Homestays in Johor, Malaysia #tourismjohor #visitmalaysia #travelblogger #explorejohor
When I was a kid, my grandma and I used to go back to Penang for Hari Raya (Eid) while my parents stayed back in KL. Hmm...didn't realize how weird that is until I write this.
Anyway, we used to stay in my great-grandmother's kampung wooden house built above the ground on cement pillars in Ayer Itam among the more modern houses inhabited by our mostly Chinese neighbours. During the monsoon season or heavy rainfall, the area would be flooded and we would make paper boats to float outside the house. We were lucky that the waters never came indoors.
We had rambutan and mango trees and a big yard at the back. (It looked much bigger when I was a kid.) In the later years, my grand-aunt built a shed at the side of the house to rear pigeons.
There was no toilet in the house itself but there was one attached to the back of the house. We made sure to do all big and small businesses before we went to sleep at night to avoid going out in the darkness. We used to bathe with nice, cold water using dippers to dip into the cement water tank inside the bathroom.
The house had two levels. My grand-aunt who took care of my great-grandma who was very alert till her passing in her 80s, slept upstairs. During raya, my grand-uncle from KL and his children would occupy the upstairs by sleeping on mattresses laid out on the floor.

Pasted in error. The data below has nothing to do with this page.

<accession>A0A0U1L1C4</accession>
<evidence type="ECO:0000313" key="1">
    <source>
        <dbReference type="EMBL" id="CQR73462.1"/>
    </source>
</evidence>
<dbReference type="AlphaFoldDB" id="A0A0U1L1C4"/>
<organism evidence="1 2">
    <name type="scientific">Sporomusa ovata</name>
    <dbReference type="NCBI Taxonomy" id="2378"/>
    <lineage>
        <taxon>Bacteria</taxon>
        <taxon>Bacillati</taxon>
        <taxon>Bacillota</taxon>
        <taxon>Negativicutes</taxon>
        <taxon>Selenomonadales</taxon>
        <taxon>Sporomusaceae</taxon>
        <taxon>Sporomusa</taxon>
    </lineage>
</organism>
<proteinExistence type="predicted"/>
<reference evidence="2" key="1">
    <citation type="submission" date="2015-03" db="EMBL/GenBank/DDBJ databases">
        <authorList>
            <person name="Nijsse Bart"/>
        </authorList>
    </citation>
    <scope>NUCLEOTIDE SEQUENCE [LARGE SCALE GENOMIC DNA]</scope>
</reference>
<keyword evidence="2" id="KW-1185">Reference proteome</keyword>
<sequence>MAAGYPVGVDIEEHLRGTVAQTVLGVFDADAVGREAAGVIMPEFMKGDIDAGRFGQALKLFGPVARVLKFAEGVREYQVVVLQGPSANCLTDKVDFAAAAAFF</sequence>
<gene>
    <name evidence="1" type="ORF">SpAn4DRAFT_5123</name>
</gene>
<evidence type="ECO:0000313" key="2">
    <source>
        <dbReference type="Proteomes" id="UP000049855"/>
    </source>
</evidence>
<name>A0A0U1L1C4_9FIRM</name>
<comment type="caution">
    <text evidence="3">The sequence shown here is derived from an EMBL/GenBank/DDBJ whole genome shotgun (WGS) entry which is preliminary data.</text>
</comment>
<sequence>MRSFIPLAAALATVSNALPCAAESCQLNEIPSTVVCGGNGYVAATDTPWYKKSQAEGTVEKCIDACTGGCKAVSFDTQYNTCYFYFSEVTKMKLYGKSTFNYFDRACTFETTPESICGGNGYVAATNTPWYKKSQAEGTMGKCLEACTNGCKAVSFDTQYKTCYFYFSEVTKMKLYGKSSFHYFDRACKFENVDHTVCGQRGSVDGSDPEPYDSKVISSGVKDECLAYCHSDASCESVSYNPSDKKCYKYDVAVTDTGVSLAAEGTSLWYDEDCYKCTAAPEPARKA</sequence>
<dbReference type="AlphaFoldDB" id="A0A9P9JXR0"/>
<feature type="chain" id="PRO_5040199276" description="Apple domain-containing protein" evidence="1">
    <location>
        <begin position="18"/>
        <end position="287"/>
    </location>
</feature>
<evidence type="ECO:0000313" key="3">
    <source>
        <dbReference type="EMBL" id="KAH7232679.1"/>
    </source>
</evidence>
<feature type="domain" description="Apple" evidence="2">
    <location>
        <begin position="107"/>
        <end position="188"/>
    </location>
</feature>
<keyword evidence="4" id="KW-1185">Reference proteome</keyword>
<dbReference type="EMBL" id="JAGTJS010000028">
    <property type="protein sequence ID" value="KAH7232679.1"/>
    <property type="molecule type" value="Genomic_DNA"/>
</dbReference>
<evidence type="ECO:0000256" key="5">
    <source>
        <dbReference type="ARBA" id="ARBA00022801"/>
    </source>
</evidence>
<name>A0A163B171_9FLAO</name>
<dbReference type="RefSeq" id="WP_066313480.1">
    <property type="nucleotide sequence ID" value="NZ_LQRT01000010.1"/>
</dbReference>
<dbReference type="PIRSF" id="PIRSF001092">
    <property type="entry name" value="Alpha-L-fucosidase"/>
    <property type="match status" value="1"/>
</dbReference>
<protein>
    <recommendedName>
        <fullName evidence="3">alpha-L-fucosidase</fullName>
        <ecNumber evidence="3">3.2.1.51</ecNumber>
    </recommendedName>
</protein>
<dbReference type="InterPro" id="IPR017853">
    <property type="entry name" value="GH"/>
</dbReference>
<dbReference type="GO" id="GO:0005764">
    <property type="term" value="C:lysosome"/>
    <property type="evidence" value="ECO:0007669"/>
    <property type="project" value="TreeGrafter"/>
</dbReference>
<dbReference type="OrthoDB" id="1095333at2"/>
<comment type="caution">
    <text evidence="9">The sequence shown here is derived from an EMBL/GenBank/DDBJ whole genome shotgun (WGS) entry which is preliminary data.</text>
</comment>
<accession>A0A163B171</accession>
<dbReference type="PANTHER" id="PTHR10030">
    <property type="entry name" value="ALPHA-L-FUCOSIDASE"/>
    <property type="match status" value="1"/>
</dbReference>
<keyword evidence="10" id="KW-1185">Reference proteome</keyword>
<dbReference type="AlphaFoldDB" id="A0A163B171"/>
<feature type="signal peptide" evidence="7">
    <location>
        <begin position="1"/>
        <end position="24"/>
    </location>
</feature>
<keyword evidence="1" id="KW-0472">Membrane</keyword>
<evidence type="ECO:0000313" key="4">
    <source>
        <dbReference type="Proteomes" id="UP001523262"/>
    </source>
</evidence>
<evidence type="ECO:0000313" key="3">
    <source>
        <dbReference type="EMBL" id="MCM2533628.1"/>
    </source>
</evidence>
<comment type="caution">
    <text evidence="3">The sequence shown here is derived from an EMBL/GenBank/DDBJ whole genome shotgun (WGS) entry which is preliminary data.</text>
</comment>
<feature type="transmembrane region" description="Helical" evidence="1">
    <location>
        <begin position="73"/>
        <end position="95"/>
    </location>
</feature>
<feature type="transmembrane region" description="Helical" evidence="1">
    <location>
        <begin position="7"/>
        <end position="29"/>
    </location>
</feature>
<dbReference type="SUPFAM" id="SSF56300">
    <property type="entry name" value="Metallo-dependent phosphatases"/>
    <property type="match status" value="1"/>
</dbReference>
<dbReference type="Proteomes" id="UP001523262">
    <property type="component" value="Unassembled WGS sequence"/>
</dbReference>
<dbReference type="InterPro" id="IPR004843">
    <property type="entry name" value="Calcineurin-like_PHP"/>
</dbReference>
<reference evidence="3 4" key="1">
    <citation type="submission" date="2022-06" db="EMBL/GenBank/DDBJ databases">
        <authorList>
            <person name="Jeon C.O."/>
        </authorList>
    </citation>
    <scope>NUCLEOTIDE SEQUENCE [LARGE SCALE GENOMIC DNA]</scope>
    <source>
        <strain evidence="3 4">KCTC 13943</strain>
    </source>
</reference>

The rest of us would usually sleep on mattresses on the ground floor. It was really quite fun. We would wake up to the sounds of cockerels and the smell of coffee being brewed by my great-grandma. Mind you, she wasn't the affectionate sort but she did her great-grandmotherly duties well.
I loved dipping the thickly sliced bread (sold by the rotiman (breadman) on his motorbike) in our coffee for breakfast. This was waaaaaaay before kopitiams like Papparich and Old Town White Coffee became popular.
|Photo credit: vkeong.com|
Last weekend, I was delighted to find out that Johor Tourism launched the DesaStay Programme where 32 villages in Johor have been identified as locations to host homestays. The programme was officiated by the Johor Menteri Besar, YAB Dato' Mohamed Khaled bin Nordin on 30 July 2016 at Kampung Parit Tengah, Batu Pahat Johor.
Homestays allow visitors to rent a room from a family or to rent the whole home for a short stay so that visitors can fully integrate into the Johor and Malaysian culture and to learn the Malay language as intensively as possible. Staying in homestays are also usually cheaper than staying at a hotel.
Not only will visitors get a taste of how it's like to live in a village, the villagers will also have an opportunity to sell their goods and services and learn what people outside of their village have to offer.
You don't have to stay the night if they don't want to. You can even opt for half day packages.
|Kampung Parit Tengah, Batu Pahat|
|Teratak Selari Bonda is the biggest homestay available at DesaStay Kampung Parit Batu Pahat|
|Bedroom one downstairs|
|Bedroom 2 downstairs|
|Stairs leading to the upper level|
|Windows upstairs overlooking the courtyard|
|The main hall downstairs|
For more information about the other homestays that are part of the DesaStay Programme, please contact the Johor Tourism Information Centre at (+607) 223 4935, (+607) 224 9960 or (+6 07) 224 1432 or email firstname.lastname@example.org.
Here's some traditional music to entertain you while you dream of your next holiday to Johor